Friday, December 04, 2009


About the Author

An historian and journalist, Forrest Hylton teaches Latin American politics and world history at the Universidad de los Andes (Bogotá), and is the author of Evil Hour in Colombia (Verso, 2006), among other books.

One of the defining policies of Cold War liberalism, President Johnson’s “War on Poverty”—which had less than one-tenth of the lifespan of the “War on Drugs”—took for granted that federal and state governments should take responsibility for improving the plight of the poor in northern cities, and represented a semi-coherent response to African American riots and insurgencies. But what if poor black people in cities could be held responsible for their poverty? What if, as industrial jobs disappeared by the millions, they became addicted to selling or consuming illegal drugs produced and/or distributed by U.S. government allies in Cold War counterinsurgent campaigns? Then, of course, African Americans could be locked up for non-violent drug offenses and warehoused in prisons at an accelerated rate.

“blame is at the heart of the War on Drugs.
politicians’ reactions to economic restructuring and the closure of many of America’s biggest factories in the 1970s and 80s, that the crack scare obviated the need to develop effective policies to tackle unemployment. As long as the focus stayed on drug sales and drug abuse, inner-city residents could be blamed for the poverty they had been driven into…what the politicians had to do was convince the American public that the inner cities deserved to be abandoned.”
The idea was to put African Americans back in their place without Jim Crow segregation, and to get elected or re-elected by doing it.
Nixon’s “War on Drugs,” Feiling notes, was “politically expedient, since it turned attention away from…Vietnam,
Whereas the U.S. had 200,000 prisoners in the 1970s, it currently has 1.8 million in jail and 5 million on probation or parole, making it the largest carceral state-society in world history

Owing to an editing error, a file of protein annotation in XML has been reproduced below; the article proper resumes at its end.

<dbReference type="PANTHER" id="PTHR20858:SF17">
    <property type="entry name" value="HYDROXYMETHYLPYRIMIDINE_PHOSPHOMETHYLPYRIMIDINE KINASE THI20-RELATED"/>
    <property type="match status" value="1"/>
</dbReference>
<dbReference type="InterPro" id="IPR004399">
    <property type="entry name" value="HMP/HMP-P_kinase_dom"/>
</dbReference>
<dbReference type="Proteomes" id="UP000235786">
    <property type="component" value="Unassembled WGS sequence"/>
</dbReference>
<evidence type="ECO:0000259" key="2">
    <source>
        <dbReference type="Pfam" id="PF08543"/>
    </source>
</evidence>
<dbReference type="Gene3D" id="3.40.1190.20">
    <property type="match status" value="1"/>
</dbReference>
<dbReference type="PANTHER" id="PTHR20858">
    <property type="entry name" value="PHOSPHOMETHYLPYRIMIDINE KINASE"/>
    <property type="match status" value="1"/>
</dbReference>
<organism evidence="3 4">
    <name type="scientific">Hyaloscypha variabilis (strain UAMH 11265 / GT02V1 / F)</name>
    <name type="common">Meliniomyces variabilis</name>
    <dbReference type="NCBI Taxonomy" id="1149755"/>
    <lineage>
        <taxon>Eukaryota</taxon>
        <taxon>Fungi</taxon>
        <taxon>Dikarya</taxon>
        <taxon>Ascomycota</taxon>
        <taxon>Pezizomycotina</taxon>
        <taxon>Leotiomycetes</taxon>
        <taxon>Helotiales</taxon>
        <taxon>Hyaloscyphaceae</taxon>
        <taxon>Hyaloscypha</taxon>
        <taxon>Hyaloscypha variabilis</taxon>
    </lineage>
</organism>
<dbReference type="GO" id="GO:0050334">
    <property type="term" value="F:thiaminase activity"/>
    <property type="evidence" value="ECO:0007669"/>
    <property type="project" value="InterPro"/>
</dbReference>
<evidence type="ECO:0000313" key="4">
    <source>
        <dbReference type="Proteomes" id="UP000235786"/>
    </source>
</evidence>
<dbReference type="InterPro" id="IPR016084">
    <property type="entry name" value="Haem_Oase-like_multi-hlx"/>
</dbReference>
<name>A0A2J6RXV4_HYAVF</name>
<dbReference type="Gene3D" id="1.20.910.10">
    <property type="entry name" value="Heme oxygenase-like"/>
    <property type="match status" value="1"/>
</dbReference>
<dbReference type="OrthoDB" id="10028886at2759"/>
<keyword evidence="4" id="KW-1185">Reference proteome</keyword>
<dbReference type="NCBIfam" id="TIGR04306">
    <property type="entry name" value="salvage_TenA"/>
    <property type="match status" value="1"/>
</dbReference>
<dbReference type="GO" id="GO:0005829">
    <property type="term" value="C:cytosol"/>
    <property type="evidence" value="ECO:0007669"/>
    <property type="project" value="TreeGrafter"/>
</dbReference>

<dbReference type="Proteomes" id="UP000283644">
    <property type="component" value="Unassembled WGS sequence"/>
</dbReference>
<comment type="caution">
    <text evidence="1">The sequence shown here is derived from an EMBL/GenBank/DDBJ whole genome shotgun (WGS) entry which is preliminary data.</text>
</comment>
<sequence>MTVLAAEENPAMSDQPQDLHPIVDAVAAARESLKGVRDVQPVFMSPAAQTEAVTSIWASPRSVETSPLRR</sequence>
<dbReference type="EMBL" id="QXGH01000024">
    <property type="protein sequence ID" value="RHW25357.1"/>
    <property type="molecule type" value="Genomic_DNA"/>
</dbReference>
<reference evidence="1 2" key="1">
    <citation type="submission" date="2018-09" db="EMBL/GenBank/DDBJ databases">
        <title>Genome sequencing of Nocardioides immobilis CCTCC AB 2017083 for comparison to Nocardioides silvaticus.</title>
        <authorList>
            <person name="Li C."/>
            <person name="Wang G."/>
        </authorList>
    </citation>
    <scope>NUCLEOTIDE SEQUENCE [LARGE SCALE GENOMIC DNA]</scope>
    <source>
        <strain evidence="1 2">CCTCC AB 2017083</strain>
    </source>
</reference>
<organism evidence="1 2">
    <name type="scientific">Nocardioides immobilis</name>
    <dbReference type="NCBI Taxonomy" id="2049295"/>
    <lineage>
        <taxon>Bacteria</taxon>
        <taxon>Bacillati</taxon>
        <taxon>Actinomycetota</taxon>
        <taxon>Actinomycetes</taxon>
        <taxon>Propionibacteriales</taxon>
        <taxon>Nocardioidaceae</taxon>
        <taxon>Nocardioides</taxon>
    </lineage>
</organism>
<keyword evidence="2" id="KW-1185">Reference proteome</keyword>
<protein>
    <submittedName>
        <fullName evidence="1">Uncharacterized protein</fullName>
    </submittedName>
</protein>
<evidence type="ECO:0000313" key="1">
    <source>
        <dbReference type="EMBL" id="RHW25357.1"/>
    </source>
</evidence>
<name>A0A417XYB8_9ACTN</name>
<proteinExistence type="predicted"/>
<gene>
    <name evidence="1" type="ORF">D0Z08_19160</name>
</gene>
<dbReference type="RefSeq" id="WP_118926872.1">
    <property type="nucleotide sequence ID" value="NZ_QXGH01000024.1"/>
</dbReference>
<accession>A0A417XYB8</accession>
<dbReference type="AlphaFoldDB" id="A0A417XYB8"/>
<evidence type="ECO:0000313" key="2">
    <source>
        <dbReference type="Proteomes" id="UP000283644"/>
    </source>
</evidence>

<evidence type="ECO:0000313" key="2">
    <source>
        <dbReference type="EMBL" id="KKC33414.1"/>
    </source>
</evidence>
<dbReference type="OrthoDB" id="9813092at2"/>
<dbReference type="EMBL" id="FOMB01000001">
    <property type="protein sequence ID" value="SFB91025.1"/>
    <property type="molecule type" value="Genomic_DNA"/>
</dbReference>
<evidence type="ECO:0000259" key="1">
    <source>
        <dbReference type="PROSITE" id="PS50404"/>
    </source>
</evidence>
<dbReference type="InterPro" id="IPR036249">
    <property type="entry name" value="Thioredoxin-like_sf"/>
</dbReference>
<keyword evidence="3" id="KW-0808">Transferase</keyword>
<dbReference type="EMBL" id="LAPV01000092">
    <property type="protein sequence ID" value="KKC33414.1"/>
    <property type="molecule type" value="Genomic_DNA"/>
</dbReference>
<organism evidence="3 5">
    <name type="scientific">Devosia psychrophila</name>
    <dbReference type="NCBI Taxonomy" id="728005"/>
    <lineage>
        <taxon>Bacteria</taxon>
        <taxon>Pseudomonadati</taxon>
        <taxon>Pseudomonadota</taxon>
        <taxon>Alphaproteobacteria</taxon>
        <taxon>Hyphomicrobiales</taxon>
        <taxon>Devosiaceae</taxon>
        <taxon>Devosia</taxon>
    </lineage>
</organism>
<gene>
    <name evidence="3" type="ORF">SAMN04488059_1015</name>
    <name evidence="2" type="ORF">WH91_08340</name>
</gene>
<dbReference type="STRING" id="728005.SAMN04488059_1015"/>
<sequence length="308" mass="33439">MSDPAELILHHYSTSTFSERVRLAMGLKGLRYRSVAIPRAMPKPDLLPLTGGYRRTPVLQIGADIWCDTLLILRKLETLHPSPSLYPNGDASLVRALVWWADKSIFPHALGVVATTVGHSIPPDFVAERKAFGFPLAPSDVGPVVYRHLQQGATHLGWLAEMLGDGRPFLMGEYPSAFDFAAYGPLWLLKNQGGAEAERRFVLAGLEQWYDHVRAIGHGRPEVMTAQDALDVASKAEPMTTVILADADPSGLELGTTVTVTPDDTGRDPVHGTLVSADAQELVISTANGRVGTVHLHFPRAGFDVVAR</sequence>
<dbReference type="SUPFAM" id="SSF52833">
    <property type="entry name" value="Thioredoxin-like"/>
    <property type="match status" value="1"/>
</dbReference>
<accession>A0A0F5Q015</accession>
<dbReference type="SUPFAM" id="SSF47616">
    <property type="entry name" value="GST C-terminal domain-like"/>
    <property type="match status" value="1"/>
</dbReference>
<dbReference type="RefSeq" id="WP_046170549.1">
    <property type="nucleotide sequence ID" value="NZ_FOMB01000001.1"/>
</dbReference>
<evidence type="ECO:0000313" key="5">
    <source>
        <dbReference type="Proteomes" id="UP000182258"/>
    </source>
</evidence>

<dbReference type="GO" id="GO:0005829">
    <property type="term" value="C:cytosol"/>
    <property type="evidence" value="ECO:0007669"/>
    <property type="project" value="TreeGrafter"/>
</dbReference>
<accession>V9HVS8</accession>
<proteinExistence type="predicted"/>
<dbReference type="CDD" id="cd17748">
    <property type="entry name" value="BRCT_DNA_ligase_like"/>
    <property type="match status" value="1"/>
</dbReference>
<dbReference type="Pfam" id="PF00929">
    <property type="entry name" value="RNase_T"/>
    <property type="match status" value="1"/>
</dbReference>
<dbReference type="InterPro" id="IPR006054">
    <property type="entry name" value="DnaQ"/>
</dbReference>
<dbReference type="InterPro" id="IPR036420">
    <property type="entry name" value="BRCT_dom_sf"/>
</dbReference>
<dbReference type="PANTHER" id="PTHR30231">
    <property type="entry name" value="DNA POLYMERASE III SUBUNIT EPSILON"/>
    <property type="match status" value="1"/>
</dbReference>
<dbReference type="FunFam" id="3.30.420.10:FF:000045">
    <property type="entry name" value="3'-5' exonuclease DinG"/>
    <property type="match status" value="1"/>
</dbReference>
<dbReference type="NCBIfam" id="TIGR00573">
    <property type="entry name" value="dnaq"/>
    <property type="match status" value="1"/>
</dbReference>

The U.S. accounts for 5 percent of the world’s population and 25 percent of its prison population. 500,000 people are serving time for non-violent drug offenses.
the profile of the U.S. prison population does not reflect consumption patterns: whites consume an estimated 80 percent of cocaine in the U.S., while African Americans consume 13 percent;
Yet 38 percent of those arrested and 59 percent of those convicted for drug offenses have been African Americans.
Were it not for the media, the law, policing, and prisons, the main feature of crack users would be their poverty and the misery of their de-industrialized urban surroundings, not their race.
After Ronald Reagan was elected, aerial fumigation was undertaken against marijuana growers in Mexico, Jamaica, and Colombia in the early 1980s, even as the Pacific Northwest became the leading supplier of the U.S. market thanks to its competitive advantage in transport costs;

“They” refers to drug barons, many of them large landowners as well as warlords, in Colombia, Mexico, Afghanistan, and Pakistan,
U.S. government allies in such countries—the intelligence services, the judicial systems, the military and police, business and political elites—are either complicit with or directly involved in supplying
in order to finance counter-insurgency wars.
The common thread is that the anti-communist end justified the means—active or passive collaboration with rightwing drug trafficking organizations in brutal counter-insurgency wars—in all places at all times.
In the neoliberal economy of the 1980s, anchored in financial services, insurance, real estate, and speculative asset bubbles, many African American males and immigrant males of color saw the cocaine-crack business as the way to achieve material security.

Latin American countries have now joined the Netherlands in treating drug consumption as a public health problem rather than a police problem.
In the U.S., however,
who wins and who loses from legalization. The losers, not necessarily in order of importance, would include U.S. Immigration and Customs Enforcement, the DEA, U.S. Border Patrol, the FBI, the ATF, the IRS, state and local police forces, the U.S. Coast Guard, the U.S. Armed Forces,
arms manufacturers like Sikorsky Helicopters; large pharmaceutical companies like Pfizer; suppliers of chemicals for fumigation like Monsanto; the banking sector as well as off-shore tax havens; the Republican Party; along with warlords, gangs, and gangsters

The clearest winners would be consumers, direct producers, and societies that would be less militarized, less carceral, less moralizing, and would have stronger public health and education systems.
“When you train your police to go to war, they’ve got to have an enemy.” Cole considers the War on Drugs a “terrible metaphor” for “policing in a democratic society.” Terrible, alas, but substitute “neoliberal” for “democratic” and it is nothing if not apt. Predictably, Obama and Kerlikowske have dropped the nomenclature, but the policies remain intact.

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